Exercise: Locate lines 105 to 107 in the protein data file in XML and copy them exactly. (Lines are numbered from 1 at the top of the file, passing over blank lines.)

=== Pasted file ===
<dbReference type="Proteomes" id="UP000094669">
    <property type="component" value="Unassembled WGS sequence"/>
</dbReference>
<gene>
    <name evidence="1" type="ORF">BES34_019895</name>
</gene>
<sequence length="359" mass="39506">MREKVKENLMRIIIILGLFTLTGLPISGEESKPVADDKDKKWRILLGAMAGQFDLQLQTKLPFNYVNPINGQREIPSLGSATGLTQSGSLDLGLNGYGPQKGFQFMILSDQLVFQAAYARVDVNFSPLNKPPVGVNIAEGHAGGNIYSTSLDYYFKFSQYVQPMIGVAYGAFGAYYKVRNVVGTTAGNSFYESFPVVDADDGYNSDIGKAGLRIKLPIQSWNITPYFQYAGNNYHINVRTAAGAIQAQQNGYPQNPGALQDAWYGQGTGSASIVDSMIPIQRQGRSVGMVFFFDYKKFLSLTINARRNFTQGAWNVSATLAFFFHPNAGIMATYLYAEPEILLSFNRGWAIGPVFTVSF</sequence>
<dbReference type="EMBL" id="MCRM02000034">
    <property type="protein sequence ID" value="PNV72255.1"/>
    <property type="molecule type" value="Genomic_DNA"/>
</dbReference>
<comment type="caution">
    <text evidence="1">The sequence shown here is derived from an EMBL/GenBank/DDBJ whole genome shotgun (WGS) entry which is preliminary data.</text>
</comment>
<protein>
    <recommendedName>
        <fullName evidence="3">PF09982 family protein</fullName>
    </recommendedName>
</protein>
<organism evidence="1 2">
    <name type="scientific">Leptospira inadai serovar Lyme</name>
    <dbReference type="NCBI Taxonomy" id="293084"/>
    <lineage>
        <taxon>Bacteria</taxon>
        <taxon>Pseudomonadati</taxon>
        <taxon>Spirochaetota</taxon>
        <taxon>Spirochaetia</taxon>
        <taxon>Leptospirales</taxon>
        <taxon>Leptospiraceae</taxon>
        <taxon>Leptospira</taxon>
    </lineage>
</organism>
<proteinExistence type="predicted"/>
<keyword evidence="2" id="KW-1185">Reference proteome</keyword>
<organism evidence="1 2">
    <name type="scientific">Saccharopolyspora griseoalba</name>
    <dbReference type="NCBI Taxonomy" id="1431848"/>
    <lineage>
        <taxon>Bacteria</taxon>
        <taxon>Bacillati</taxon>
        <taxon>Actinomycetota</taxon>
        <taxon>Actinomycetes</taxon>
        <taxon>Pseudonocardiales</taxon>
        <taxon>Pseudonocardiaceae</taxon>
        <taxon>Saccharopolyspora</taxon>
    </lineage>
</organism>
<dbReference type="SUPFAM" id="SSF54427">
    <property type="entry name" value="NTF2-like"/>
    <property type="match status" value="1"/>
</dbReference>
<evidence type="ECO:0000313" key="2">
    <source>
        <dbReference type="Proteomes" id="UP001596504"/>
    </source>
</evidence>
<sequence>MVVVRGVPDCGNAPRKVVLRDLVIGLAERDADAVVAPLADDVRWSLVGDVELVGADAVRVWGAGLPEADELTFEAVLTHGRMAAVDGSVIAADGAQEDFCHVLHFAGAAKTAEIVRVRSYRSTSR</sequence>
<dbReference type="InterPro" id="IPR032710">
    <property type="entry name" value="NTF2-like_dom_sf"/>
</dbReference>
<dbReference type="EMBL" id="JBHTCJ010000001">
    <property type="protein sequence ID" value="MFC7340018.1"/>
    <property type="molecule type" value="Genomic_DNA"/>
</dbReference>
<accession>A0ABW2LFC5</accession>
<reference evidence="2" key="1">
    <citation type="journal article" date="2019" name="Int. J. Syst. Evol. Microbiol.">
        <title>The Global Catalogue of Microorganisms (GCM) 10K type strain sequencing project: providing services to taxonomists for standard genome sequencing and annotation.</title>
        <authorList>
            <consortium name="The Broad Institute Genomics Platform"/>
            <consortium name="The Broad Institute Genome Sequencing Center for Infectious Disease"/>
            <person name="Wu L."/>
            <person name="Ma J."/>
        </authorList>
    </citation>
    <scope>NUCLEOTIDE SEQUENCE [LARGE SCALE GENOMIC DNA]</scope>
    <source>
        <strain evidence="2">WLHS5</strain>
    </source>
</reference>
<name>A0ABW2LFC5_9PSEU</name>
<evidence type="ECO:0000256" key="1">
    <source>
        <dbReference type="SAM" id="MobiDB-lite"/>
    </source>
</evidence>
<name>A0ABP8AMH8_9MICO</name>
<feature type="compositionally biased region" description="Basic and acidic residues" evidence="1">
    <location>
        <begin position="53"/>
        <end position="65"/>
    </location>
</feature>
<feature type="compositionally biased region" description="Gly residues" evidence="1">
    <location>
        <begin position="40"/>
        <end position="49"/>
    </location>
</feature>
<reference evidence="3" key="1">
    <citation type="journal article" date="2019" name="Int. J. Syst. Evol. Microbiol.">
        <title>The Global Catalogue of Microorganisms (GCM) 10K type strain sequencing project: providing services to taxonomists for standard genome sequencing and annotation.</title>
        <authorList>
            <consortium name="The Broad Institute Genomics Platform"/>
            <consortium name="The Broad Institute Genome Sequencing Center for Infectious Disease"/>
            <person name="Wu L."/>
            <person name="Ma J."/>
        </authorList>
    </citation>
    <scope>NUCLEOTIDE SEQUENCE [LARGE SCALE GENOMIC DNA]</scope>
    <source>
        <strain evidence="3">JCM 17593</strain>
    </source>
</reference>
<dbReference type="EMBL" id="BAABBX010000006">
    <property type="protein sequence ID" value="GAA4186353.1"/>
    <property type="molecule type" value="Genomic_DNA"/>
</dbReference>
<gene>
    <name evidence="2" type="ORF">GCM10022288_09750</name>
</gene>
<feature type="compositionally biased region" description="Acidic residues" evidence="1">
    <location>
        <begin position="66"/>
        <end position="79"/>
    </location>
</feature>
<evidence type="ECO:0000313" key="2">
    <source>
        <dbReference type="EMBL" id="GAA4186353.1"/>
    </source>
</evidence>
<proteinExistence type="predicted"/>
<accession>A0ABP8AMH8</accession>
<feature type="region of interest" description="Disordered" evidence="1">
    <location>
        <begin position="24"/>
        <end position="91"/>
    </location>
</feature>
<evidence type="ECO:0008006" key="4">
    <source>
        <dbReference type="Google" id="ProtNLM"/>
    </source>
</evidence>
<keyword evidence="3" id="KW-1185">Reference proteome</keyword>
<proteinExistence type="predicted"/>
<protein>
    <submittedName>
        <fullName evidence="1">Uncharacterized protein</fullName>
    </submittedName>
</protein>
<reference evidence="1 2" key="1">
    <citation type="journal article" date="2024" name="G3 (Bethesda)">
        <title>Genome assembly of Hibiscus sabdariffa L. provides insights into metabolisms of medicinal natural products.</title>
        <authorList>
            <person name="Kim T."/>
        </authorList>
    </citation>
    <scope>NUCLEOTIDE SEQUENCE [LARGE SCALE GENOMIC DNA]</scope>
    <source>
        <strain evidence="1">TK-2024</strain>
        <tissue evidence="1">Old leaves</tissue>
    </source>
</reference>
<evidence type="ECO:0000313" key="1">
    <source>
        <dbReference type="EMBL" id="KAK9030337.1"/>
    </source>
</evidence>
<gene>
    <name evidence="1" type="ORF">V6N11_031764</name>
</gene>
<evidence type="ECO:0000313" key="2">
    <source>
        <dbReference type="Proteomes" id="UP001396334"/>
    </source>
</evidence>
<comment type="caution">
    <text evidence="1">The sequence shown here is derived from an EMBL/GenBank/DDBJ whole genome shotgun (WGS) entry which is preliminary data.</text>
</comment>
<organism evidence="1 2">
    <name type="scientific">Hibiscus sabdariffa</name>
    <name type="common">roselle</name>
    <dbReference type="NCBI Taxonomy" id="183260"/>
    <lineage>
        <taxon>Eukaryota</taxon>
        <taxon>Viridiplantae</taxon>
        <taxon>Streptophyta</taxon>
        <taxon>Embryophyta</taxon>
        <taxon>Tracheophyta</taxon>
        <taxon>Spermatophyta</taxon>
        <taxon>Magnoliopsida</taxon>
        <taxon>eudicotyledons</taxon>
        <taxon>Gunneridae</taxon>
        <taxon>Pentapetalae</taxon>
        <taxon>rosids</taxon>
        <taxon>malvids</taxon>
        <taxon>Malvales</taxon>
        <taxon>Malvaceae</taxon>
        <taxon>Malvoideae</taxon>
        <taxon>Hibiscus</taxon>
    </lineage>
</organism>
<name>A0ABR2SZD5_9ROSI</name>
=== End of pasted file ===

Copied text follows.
            <consortium name="The Broad Institute Genome Sequencing Center for Infectious Disease"/>
            <person name="Wu L."/>
            <person name="Ma J."/>